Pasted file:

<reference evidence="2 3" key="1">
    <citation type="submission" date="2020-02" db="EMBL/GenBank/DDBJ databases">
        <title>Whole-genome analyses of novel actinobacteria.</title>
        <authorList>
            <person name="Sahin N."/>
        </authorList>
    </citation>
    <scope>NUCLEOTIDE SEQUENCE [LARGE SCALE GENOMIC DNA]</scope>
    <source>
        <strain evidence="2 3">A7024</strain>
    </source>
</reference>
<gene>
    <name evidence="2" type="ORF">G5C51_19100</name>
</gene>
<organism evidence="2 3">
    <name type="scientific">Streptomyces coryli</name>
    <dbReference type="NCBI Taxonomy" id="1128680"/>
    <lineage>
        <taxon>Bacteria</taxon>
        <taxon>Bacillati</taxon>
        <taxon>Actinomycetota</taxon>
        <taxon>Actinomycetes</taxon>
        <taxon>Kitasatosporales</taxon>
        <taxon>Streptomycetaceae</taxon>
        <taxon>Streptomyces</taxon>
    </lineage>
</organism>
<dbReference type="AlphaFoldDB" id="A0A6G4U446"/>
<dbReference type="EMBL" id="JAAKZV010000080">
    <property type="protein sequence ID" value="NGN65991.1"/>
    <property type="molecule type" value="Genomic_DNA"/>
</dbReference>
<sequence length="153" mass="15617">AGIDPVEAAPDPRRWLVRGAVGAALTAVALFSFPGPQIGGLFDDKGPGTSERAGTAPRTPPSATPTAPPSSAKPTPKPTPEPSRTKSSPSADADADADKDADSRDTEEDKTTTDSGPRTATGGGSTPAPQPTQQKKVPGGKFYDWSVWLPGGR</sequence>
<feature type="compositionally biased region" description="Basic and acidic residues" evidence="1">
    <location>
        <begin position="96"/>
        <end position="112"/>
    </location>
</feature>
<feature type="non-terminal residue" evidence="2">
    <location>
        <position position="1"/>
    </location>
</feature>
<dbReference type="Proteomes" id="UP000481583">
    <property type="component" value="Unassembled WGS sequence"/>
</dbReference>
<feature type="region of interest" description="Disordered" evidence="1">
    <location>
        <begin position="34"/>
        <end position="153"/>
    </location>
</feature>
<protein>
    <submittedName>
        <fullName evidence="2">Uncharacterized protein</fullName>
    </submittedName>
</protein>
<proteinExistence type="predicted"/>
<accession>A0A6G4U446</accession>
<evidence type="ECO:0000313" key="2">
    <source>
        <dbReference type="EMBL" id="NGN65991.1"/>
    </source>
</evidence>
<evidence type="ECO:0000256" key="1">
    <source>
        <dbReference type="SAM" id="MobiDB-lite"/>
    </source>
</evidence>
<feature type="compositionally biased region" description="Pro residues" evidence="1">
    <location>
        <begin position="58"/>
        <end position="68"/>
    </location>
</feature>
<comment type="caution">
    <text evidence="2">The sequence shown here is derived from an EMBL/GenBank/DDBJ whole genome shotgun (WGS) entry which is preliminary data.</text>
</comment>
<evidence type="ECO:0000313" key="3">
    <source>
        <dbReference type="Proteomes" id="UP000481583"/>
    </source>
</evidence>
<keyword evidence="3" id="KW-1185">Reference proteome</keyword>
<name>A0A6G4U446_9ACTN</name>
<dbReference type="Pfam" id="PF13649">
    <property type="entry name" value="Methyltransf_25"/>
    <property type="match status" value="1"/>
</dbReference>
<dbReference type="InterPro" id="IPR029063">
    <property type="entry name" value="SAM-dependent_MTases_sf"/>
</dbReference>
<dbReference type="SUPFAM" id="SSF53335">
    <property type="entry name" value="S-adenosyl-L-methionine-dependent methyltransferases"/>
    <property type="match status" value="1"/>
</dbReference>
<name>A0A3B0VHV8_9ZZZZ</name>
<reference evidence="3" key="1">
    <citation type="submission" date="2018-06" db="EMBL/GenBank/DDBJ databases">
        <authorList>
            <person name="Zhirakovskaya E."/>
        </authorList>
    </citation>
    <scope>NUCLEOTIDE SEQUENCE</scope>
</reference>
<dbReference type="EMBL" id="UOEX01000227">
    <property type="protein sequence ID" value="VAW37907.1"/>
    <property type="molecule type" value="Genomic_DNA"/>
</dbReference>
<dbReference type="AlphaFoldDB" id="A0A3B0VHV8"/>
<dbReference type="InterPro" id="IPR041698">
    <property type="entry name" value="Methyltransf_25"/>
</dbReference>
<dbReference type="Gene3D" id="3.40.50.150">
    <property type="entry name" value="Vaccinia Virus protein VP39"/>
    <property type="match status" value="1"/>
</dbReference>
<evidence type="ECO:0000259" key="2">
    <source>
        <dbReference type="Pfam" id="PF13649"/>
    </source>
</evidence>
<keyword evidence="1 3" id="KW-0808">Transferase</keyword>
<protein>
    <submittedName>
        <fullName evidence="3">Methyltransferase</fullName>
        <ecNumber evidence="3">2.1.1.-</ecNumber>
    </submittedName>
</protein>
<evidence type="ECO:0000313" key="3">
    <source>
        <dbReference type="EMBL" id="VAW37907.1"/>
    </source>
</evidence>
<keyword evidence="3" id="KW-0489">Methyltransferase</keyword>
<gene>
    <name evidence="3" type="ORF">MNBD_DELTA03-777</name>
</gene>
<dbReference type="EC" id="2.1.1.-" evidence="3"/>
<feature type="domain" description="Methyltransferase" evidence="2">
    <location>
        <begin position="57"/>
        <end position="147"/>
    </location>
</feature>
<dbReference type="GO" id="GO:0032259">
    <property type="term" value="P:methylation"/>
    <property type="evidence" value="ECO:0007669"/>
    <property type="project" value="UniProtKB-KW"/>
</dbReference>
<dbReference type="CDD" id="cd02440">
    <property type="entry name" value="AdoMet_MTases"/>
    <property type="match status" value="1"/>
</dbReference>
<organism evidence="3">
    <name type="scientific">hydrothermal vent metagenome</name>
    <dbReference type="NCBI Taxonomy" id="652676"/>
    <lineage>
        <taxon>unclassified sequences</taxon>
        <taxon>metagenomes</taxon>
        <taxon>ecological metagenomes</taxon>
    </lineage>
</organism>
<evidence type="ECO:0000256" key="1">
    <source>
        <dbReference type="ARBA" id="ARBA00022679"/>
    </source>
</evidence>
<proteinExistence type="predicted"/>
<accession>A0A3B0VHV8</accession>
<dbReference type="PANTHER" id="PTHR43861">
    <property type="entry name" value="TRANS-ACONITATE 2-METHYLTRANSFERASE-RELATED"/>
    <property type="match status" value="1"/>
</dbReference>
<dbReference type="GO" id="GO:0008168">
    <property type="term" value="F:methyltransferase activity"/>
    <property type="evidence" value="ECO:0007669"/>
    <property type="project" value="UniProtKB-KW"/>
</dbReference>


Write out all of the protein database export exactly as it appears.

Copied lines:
<reference evidence="2 3" key="1">
    <citation type="submission" date="2020-02" db="EMBL/GenBank/DDBJ databases">
        <title>Whole-genome analyses of novel actinobacteria.</title>
        <authorList>
            <person name="Sahin N."/>
        </authorList>
    </citation>
    <scope>NUCLEOTIDE SEQUENCE [LARGE SCALE GENOMIC DNA]</scope>
    <source>
        <strain evidence="2 3">A7024</strain>
    </source>
</reference>
<gene>
    <name evidence="2" type="ORF">G5C51_19100</name>
</gene>
<organism evidence="2 3">
    <name type="scientific">Streptomyces coryli</name>
    <dbReference type="NCBI Taxonomy" id="1128680"/>
    <lineage>
        <taxon>Bacteria</taxon>
        <taxon>Bacillati</taxon>
        <taxon>Actinomycetota</taxon>
        <taxon>Actinomycetes</taxon>
        <taxon>Kitasatosporales</taxon>
        <taxon>Streptomycetaceae</taxon>
        <taxon>Streptomyces</taxon>
    </lineage>
</organism>
<dbReference type="AlphaFoldDB" id="A0A6G4U446"/>
<dbReference type="EMBL" id="JAAKZV010000080">
    <property type="protein sequence ID" value="NGN65991.1"/>
    <property type="molecule type" value="Genomic_DNA"/>
</dbReference>
<sequence length="153" mass="15617">AGIDPVEAAPDPRRWLVRGAVGAALTAVALFSFPGPQIGGLFDDKGPGTSERAGTAPRTPPSATPTAPPSSAKPTPKPTPEPSRTKSSPSADADADADKDADSRDTEEDKTTTDSGPRTATGGGSTPAPQPTQQKKVPGGKFYDWSVWLPGGR</sequence>
<feature type="compositionally biased region" description="Basic and acidic residues" evidence="1">
    <location>
        <begin position="96"/>
        <end position="112"/>
    </location>
</feature>
<feature type="non-terminal residue" evidence="2">
    <location>
        <position position="1"/>
    </location>
</feature>
<dbReference type="Proteomes" id="UP000481583">
    <property type="component" value="Unassembled WGS sequence"/>
</dbReference>
<feature type="region of interest" description="Disordered" evidence="1">
    <location>
        <begin position="34"/>
        <end position="153"/>
    </location>
</feature>
<protein>
    <submittedName>
        <fullName evidence="2">Uncharacterized protein</fullName>
    </submittedName>
</protein>
<proteinExistence type="predicted"/>
<accession>A0A6G4U446</accession>
<evidence type="ECO:0000313" key="2">
    <source>
        <dbReference type="EMBL" id="NGN65991.1"/>
    </source>
</evidence>
<evidence type="ECO:0000256" key="1">
    <source>
        <dbReference type="SAM" id="MobiDB-lite"/>
    </source>
</evidence>
<feature type="compositionally biased region" description="Pro residues" evidence="1">
    <location>
        <begin position="58"/>
        <end position="68"/>
    </location>
</feature>
<comment type="caution">
    <text evidence="2">The sequence shown here is derived from an EMBL/GenBank/DDBJ whole genome shotgun (WGS) entry which is preliminary data.</text>
</comment>
<evidence type="ECO:0000313" key="3">
    <source>
        <dbReference type="Proteomes" id="UP000481583"/>
    </source>
</evidence>
<keyword evidence="3" id="KW-1185">Reference proteome</keyword>
<name>A0A6G4U446_9ACTN</name>
<dbReference type="Pfam" id="PF13649">
    <property type="entry name" value="Methyltransf_25"/>
    <property type="match status" value="1"/>
</dbReference>
<dbReference type="InterPro" id="IPR029063">
    <property type="entry name" value="SAM-dependent_MTases_sf"/>
</dbReference>
<dbReference type="SUPFAM" id="SSF53335">
    <property type="entry name" value="S-adenosyl-L-methionine-dependent methyltransferases"/>
    <property type="match status" value="1"/>
</dbReference>
<name>A0A3B0VHV8_9ZZZZ</name>
<reference evidence="3" key="1">
    <citation type="submission" date="2018-06" db="EMBL/GenBank/DDBJ databases">
        <authorList>
            <person name="Zhirakovskaya E."/>
        </authorList>
    </citation>
    <scope>NUCLEOTIDE SEQUENCE</scope>
</reference>
<dbReference type="EMBL" id="UOEX01000227">
    <property type="protein sequence ID" value="VAW37907.1"/>
    <property type="molecule type" value="Genomic_DNA"/>
</dbReference>
<dbReference type="AlphaFoldDB" id="A0A3B0VHV8"/>
<dbReference type="InterPro" id="IPR041698">
    <property type="entry name" value="Methyltransf_25"/>
</dbReference>
<dbReference type="Gene3D" id="3.40.50.150">
    <property type="entry name" value="Vaccinia Virus protein VP39"/>
    <property type="match status" value="1"/>
</dbReference>
<evidence type="ECO:0000259" key="2">
    <source>
        <dbReference type="Pfam" id="PF13649"/>
    </source>
</evidence>
<keyword evidence="1 3" id="KW-0808">Transferase</keyword>
<protein>
    <submittedName>
        <fullName evidence="3">Methyltransferase</fullName>
        <ecNumber evidence="3">2.1.1.-</ecNumber>
    </submittedName>
</protein>
<evidence type="ECO:0000313" key="3">
    <source>
        <dbReference type="EMBL" id="VAW37907.1"/>
    </source>
</evidence>
<keyword evidence="3" id="KW-0489">Methyltransferase</keyword>
<gene>
    <name evidence="3" type="ORF">MNBD_DELTA03-777</name>
</gene>
<dbReference type="EC" id="2.1.1.-" evidence="3"/>
<feature type="domain" description="Methyltransferase" evidence="2">
    <location>
        <begin position="57"/>
        <end position="147"/>
    </location>
</feature>
<dbReference type="GO" id="GO:0032259">
    <property type="term" value="P:methylation"/>
    <property type="evidence" value="ECO:0007669"/>
    <property type="project" value="UniProtKB-KW"/>
</dbReference>
<dbReference type="CDD" id="cd02440">
    <property type="entry name" value="AdoMet_MTases"/>
    <property type="match status" value="1"/>
</dbReference>
<organism evidence="3">
    <name type="scientific">hydrothermal vent metagenome</name>
    <dbReference type="NCBI Taxonomy" id="652676"/>
    <lineage>
        <taxon>unclassified sequences</taxon>
        <taxon>metagenomes</taxon>
        <taxon>ecological metagenomes</taxon>
    </lineage>
</organism>
<evidence type="ECO:0000256" key="1">
    <source>
        <dbReference type="ARBA" id="ARBA00022679"/>
    </source>
</evidence>
<proteinExistence type="predicted"/>
<accession>A0A3B0VHV8</accession>
<dbReference type="PANTHER" id="PTHR43861">
    <property type="entry name" value="TRANS-ACONITATE 2-METHYLTRANSFERASE-RELATED"/>
    <property type="match status" value="1"/>
</dbReference>
<dbReference type="GO" id="GO:0008168">
    <property type="term" value="F:methyltransferase activity"/>
    <property type="evidence" value="ECO:0007669"/>
    <property type="project" value="UniProtKB-KW"/>
</dbReference>